A-Lister Vince Vaughn has risen through Hollywood's ranks over the years to become one of America's best-known actors.
But one thing people might not know about the six-foot-five actor is that his strong political views tend to go against the Hollywood norm.
In an interview with Playboy, the conversation tilted towards politics, and Vaughn admitted that he considers himself a libertarian:
“I would use the term libertarian to describe my politics. I like the principles of the Constitution and the republic, which is a form of government built around the law.”
Throughout the interview, Vaughn expounded on his view of 'big government,' his right to own a gun, the problem with affirmative action and the importance of political discourse.
Vaughn explained that he's an avid supporter of Ron Paul, because he believes Paul woke people up to the fact that the government can't solve all our problems:
"Trusting the federal government to know what we need and to run things well feels like a bad idea.
You see that in the foreign policy of force, where the United States decides to go into another country to make things turn out a certain way. It doesn’t work. It causes more problems.
Just look at any of these undeclared wars. You’re suggesting at gunpoint that you’ll decide how things will go. The results haven’t gone well."
Vaughn also opened up about gun ownership:
“I believe in the right to defend yourself if need be.”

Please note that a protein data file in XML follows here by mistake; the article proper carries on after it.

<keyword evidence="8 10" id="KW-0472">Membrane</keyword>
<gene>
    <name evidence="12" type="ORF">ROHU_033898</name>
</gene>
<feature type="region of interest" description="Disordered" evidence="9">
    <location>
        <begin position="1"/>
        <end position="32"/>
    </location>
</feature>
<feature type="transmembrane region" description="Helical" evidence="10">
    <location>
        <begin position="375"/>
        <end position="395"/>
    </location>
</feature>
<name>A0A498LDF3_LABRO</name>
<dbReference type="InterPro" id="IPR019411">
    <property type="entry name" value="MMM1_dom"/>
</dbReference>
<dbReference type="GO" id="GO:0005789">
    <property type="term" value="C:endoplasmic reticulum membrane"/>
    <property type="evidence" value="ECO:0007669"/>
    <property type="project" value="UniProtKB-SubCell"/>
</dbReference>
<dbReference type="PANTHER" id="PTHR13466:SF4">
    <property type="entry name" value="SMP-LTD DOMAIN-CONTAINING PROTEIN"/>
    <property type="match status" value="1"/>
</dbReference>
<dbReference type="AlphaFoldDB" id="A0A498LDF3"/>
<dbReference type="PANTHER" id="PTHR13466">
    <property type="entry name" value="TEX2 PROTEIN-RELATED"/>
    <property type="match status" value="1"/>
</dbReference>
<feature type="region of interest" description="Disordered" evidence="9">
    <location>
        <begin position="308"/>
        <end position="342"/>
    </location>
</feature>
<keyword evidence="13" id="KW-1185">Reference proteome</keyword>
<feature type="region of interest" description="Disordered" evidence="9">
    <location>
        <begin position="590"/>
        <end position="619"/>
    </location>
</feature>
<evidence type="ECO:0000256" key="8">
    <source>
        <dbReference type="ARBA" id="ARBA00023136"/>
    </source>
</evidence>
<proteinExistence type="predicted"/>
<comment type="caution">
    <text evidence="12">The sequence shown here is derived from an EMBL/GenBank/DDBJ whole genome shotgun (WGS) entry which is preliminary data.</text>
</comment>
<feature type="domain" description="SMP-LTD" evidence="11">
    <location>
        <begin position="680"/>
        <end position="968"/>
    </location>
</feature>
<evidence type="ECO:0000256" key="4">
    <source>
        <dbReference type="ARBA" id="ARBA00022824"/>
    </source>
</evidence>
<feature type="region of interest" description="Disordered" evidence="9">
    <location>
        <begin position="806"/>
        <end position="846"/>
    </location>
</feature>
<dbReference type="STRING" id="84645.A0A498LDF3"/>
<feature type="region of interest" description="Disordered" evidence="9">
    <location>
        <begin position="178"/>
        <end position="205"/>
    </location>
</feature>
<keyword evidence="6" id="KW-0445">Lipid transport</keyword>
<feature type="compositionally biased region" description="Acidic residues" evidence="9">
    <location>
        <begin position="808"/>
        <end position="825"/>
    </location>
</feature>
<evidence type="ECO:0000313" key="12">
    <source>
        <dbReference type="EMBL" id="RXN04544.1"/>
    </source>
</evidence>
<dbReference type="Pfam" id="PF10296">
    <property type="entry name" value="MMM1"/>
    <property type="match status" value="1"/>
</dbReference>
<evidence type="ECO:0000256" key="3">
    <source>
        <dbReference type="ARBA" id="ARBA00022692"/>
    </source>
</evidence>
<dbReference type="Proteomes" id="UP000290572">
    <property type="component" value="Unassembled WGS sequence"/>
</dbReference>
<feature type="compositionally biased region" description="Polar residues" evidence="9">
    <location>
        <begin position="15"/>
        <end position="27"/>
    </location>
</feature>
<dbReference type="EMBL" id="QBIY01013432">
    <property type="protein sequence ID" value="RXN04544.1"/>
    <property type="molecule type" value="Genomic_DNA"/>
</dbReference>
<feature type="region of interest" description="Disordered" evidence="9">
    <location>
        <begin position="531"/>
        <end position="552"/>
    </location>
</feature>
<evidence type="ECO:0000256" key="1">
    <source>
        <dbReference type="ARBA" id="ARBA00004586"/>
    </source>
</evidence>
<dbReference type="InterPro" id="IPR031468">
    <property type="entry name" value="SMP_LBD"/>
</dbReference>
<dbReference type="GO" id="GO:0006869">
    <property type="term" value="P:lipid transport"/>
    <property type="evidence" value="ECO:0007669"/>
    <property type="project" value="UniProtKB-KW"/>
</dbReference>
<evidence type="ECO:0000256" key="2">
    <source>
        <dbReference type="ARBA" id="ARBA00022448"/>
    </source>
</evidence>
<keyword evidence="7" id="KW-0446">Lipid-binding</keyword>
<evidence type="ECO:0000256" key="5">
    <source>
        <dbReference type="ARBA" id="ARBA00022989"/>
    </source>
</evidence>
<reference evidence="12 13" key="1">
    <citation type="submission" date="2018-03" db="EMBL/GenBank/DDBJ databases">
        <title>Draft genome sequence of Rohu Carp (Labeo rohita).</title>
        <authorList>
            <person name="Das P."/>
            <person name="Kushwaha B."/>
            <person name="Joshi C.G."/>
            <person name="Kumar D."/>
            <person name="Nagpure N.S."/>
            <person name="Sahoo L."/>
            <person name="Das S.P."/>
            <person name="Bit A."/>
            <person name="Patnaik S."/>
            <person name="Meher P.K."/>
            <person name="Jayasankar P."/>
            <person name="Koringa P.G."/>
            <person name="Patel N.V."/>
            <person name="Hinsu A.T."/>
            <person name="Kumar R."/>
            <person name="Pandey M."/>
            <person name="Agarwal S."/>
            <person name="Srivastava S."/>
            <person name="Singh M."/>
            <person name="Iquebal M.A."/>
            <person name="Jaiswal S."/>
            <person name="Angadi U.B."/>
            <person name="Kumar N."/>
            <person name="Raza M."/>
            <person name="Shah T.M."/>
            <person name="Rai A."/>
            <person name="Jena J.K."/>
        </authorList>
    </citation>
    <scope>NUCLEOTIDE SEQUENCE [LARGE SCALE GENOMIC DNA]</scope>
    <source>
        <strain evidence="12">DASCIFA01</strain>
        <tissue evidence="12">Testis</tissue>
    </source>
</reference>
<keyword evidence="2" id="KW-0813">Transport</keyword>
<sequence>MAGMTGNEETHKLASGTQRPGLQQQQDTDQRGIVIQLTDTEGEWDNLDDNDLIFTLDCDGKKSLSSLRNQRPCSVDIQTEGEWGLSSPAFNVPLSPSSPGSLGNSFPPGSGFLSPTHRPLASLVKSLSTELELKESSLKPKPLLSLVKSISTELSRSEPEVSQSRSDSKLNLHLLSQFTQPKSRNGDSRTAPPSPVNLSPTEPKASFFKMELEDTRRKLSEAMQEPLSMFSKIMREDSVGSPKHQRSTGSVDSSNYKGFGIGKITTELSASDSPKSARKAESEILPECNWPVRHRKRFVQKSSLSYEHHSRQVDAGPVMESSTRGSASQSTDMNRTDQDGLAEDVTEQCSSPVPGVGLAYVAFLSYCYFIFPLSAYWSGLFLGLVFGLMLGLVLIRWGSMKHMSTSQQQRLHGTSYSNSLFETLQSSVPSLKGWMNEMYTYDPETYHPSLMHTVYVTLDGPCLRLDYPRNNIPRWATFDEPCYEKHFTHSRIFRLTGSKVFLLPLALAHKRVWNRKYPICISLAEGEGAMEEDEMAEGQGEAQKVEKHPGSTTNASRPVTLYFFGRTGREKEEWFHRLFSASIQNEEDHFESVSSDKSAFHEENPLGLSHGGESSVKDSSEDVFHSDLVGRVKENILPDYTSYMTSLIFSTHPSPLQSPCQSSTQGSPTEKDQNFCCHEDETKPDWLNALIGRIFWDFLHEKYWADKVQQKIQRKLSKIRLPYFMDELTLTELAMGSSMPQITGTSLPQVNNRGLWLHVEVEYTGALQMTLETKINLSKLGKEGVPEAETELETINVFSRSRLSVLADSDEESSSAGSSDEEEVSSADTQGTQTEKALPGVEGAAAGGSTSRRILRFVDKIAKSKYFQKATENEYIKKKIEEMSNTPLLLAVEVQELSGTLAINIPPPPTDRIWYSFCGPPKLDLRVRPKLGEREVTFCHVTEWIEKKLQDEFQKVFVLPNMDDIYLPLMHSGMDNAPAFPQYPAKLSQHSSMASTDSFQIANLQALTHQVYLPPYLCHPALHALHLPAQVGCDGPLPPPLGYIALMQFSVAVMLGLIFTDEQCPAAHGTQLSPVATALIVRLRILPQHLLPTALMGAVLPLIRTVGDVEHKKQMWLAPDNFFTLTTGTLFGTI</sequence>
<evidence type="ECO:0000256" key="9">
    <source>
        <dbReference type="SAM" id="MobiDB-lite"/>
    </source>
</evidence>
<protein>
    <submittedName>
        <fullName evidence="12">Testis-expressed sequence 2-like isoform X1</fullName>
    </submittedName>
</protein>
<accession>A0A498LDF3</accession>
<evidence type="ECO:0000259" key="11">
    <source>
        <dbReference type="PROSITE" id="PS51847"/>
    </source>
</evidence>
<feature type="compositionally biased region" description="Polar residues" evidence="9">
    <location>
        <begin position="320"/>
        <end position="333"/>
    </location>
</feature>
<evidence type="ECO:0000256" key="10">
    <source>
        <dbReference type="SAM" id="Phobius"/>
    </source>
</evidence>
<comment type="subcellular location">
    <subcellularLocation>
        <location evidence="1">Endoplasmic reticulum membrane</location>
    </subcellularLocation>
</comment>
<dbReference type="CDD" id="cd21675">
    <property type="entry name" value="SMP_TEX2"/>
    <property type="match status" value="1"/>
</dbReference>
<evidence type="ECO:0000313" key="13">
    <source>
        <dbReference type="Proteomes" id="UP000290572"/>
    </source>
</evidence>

He didn't identify as a gun enthusiast, but said it's not fair for one group to decide an individual's rights:
“I believe it’s up to the individual. I don’t believe rights come in groups. You shouldn’t get more or fewer rights because of what you believe in or what nationality you were born into.”
Later, Vaughn was asked about affirmative action. Instead of going on a rant, Vaughn replied with a question:
“I’ll answer that with a question. Do you believe that using race as a factor in evaluating a person is a good way to operate?”
He explained further:
"But then you’re evaluating someone based on race, which is racism. Rights don’t come to you because you’re a man or a woman or African American or European or Jewish.
And I certainly don’t think the federal government should be in the business of deciding things or handing out money based on factors like these."
Vaughn said he feels the same way when it comes to gay marriage.
“It’s the same with same-sex marriage. Who cares what people feel about each other? Let people decide for themselves who they can marry. It’s not the government’s job. It’s between you and your partner and your church or synagogue or whatever you believe in.”
Vaughn made it clear that he doesn't have any intentions of running for office in the near future, but that doesn't mean he isn't passionate about the issues.
Most recently Vaughn teamed up with filmmakers Glen Beck and Peter Billingsly in a film called Art of Conflict, which is about the Protestant and Catholic struggle in Belfast.